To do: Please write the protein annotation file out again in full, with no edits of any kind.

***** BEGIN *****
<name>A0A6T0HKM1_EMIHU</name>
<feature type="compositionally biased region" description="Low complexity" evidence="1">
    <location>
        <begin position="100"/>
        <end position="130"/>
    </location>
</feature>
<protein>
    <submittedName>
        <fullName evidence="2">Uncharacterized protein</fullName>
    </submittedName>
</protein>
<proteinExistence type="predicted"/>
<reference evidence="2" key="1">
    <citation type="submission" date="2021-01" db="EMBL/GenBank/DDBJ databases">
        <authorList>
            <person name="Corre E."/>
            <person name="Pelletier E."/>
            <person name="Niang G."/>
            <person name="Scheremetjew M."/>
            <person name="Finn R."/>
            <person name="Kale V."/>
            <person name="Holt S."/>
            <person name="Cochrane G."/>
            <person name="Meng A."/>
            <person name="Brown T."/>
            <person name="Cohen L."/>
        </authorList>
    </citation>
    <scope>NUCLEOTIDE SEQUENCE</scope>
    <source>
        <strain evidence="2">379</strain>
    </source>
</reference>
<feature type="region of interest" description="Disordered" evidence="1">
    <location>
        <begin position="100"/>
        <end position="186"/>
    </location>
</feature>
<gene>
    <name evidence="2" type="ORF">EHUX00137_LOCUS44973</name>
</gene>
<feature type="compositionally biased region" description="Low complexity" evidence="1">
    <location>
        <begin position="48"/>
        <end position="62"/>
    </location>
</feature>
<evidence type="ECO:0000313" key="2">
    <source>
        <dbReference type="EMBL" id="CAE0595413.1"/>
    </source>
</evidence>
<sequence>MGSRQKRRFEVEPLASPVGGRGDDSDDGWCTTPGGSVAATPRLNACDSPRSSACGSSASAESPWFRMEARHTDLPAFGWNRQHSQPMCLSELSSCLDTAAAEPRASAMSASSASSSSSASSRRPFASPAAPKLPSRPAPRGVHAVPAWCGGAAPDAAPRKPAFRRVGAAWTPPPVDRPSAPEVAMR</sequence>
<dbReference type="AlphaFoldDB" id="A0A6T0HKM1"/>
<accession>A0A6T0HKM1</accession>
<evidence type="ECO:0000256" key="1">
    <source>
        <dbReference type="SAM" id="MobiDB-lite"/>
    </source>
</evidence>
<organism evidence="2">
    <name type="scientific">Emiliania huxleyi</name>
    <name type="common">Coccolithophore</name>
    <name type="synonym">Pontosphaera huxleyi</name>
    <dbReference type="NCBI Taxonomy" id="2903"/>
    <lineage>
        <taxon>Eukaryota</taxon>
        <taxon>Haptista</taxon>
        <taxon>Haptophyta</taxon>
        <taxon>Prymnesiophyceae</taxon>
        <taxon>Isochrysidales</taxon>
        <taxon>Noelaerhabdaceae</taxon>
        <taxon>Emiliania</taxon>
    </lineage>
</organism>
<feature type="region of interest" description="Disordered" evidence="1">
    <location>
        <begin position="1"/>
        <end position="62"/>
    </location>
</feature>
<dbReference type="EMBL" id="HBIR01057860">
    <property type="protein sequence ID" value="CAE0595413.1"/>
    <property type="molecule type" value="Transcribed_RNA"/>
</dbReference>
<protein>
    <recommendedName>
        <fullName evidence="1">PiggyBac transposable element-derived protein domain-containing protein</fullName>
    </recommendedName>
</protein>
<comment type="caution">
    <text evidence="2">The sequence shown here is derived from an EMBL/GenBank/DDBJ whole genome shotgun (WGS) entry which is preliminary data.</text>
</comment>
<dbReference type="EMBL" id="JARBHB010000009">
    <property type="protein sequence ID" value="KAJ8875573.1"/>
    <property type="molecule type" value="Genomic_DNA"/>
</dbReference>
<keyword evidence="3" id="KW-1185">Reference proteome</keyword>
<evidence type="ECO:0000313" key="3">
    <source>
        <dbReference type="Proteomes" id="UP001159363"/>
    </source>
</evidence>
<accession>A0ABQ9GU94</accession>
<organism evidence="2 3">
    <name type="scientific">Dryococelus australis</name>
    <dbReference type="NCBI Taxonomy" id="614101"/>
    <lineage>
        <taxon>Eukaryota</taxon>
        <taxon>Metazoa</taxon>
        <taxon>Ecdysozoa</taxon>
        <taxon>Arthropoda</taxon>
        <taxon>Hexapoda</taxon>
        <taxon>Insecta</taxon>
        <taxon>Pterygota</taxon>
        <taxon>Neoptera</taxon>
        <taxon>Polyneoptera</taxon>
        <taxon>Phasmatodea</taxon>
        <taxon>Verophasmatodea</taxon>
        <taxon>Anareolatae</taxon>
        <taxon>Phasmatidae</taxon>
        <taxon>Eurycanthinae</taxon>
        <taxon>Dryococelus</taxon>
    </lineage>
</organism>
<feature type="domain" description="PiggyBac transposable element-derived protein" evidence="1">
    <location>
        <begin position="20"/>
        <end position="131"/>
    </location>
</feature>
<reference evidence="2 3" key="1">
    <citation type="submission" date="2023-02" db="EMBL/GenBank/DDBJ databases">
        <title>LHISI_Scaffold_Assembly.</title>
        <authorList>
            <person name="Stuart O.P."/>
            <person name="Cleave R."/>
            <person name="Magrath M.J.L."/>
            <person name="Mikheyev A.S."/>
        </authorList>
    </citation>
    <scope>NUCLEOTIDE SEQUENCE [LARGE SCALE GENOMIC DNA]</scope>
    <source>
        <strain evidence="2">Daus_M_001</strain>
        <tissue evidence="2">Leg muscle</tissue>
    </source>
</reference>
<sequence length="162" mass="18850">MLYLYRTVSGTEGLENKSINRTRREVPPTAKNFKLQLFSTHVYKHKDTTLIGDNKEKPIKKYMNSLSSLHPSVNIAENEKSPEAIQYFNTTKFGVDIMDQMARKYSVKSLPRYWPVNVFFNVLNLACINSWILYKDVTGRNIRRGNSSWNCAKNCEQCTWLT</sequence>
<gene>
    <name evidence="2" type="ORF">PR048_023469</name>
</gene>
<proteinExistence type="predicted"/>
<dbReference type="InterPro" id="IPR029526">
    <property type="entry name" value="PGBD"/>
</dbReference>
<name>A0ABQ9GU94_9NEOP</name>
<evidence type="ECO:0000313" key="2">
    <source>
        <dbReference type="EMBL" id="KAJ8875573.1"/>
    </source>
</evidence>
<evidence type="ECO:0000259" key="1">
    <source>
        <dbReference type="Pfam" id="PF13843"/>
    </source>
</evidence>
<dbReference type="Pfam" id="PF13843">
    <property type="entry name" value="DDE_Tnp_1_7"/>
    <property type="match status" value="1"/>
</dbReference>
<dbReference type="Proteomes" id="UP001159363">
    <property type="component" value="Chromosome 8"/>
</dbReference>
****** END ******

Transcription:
<name>A0A6T0HKM1_EMIHU</name>
<feature type="compositionally biased region" description="Low complexity" evidence="1">
    <location>
        <begin position="100"/>
        <end position="130"/>
    </location>
</feature>
<protein>
    <submittedName>
        <fullName evidence="2">Uncharacterized protein</fullName>
    </submittedName>
</protein>
<proteinExistence type="predicted"/>
<reference evidence="2" key="1">
    <citation type="submission" date="2021-01" db="EMBL/GenBank/DDBJ databases">
        <authorList>
            <person name="Corre E."/>
            <person name="Pelletier E."/>
            <person name="Niang G."/>
            <person name="Scheremetjew M."/>
            <person name="Finn R."/>
            <person name="Kale V."/>
            <person name="Holt S."/>
            <person name="Cochrane G."/>
            <person name="Meng A."/>
            <person name="Brown T."/>
            <person name="Cohen L."/>
        </authorList>
    </citation>
    <scope>NUCLEOTIDE SEQUENCE</scope>
    <source>
        <strain evidence="2">379</strain>
    </source>
</reference>
<feature type="region of interest" description="Disordered" evidence="1">
    <location>
        <begin position="100"/>
        <end position="186"/>
    </location>
</feature>
<gene>
    <name evidence="2" type="ORF">EHUX00137_LOCUS44973</name>
</gene>
<feature type="compositionally biased region" description="Low complexity" evidence="1">
    <location>
        <begin position="48"/>
        <end position="62"/>
    </location>
</feature>
<evidence type="ECO:0000313" key="2">
    <source>
        <dbReference type="EMBL" id="CAE0595413.1"/>
    </source>
</evidence>
<sequence>MGSRQKRRFEVEPLASPVGGRGDDSDDGWCTTPGGSVAATPRLNACDSPRSSACGSSASAESPWFRMEARHTDLPAFGWNRQHSQPMCLSELSSCLDTAAAEPRASAMSASSASSSSSASSRRPFASPAAPKLPSRPAPRGVHAVPAWCGGAAPDAAPRKPAFRRVGAAWTPPPVDRPSAPEVAMR</sequence>
<dbReference type="AlphaFoldDB" id="A0A6T0HKM1"/>
<accession>A0A6T0HKM1</accession>
<evidence type="ECO:0000256" key="1">
    <source>
        <dbReference type="SAM" id="MobiDB-lite"/>
    </source>
</evidence>
<organism evidence="2">
    <name type="scientific">Emiliania huxleyi</name>
    <name type="common">Coccolithophore</name>
    <name type="synonym">Pontosphaera huxleyi</name>
    <dbReference type="NCBI Taxonomy" id="2903"/>
    <lineage>
        <taxon>Eukaryota</taxon>
        <taxon>Haptista</taxon>
        <taxon>Haptophyta</taxon>
        <taxon>Prymnesiophyceae</taxon>
        <taxon>Isochrysidales</taxon>
        <taxon>Noelaerhabdaceae</taxon>
        <taxon>Emiliania</taxon>
    </lineage>
</organism>
<feature type="region of interest" description="Disordered" evidence="1">
    <location>
        <begin position="1"/>
        <end position="62"/>
    </location>
</feature>
<dbReference type="EMBL" id="HBIR01057860">
    <property type="protein sequence ID" value="CAE0595413.1"/>
    <property type="molecule type" value="Transcribed_RNA"/>
</dbReference>
<protein>
    <recommendedName>
        <fullName evidence="1">PiggyBac transposable element-derived protein domain-containing protein</fullName>
    </recommendedName>
</protein>
<comment type="caution">
    <text evidence="2">The sequence shown here is derived from an EMBL/GenBank/DDBJ whole genome shotgun (WGS) entry which is preliminary data.</text>
</comment>
<dbReference type="EMBL" id="JARBHB010000009">
    <property type="protein sequence ID" value="KAJ8875573.1"/>
    <property type="molecule type" value="Genomic_DNA"/>
</dbReference>
<keyword evidence="3" id="KW-1185">Reference proteome</keyword>
<evidence type="ECO:0000313" key="3">
    <source>
        <dbReference type="Proteomes" id="UP001159363"/>
    </source>
</evidence>
<accession>A0ABQ9GU94</accession>
<organism evidence="2 3">
    <name type="scientific">Dryococelus australis</name>
    <dbReference type="NCBI Taxonomy" id="614101"/>
    <lineage>
        <taxon>Eukaryota</taxon>
        <taxon>Metazoa</taxon>
        <taxon>Ecdysozoa</taxon>
        <taxon>Arthropoda</taxon>
        <taxon>Hexapoda</taxon>
        <taxon>Insecta</taxon>
        <taxon>Pterygota</taxon>
        <taxon>Neoptera</taxon>
        <taxon>Polyneoptera</taxon>
        <taxon>Phasmatodea</taxon>
        <taxon>Verophasmatodea</taxon>
        <taxon>Anareolatae</taxon>
        <taxon>Phasmatidae</taxon>
        <taxon>Eurycanthinae</taxon>
        <taxon>Dryococelus</taxon>
    </lineage>
</organism>
<feature type="domain" description="PiggyBac transposable element-derived protein" evidence="1">
    <location>
        <begin position="20"/>
        <end position="131"/>
    </location>
</feature>
<reference evidence="2 3" key="1">
    <citation type="submission" date="2023-02" db="EMBL/GenBank/DDBJ databases">
        <title>LHISI_Scaffold_Assembly.</title>
        <authorList>
            <person name="Stuart O.P."/>
            <person name="Cleave R."/>
            <person name="Magrath M.J.L."/>
            <person name="Mikheyev A.S."/>
        </authorList>
    </citation>
    <scope>NUCLEOTIDE SEQUENCE [LARGE SCALE GENOMIC DNA]</scope>
    <source>
        <strain evidence="2">Daus_M_001</strain>
        <tissue evidence="2">Leg muscle</tissue>
    </source>
</reference>
<sequence length="162" mass="18850">MLYLYRTVSGTEGLENKSINRTRREVPPTAKNFKLQLFSTHVYKHKDTTLIGDNKEKPIKKYMNSLSSLHPSVNIAENEKSPEAIQYFNTTKFGVDIMDQMARKYSVKSLPRYWPVNVFFNVLNLACINSWILYKDVTGRNIRRGNSSWNCAKNCEQCTWLT</sequence>
<gene>
    <name evidence="2" type="ORF">PR048_023469</name>
</gene>
<proteinExistence type="predicted"/>
<dbReference type="InterPro" id="IPR029526">
    <property type="entry name" value="PGBD"/>
</dbReference>
<name>A0ABQ9GU94_9NEOP</name>
<evidence type="ECO:0000313" key="2">
    <source>
        <dbReference type="EMBL" id="KAJ8875573.1"/>
    </source>
</evidence>
<evidence type="ECO:0000259" key="1">
    <source>
        <dbReference type="Pfam" id="PF13843"/>
    </source>
</evidence>
<dbReference type="Pfam" id="PF13843">
    <property type="entry name" value="DDE_Tnp_1_7"/>
    <property type="match status" value="1"/>
</dbReference>
<dbReference type="Proteomes" id="UP001159363">
    <property type="component" value="Chromosome 8"/>
</dbReference>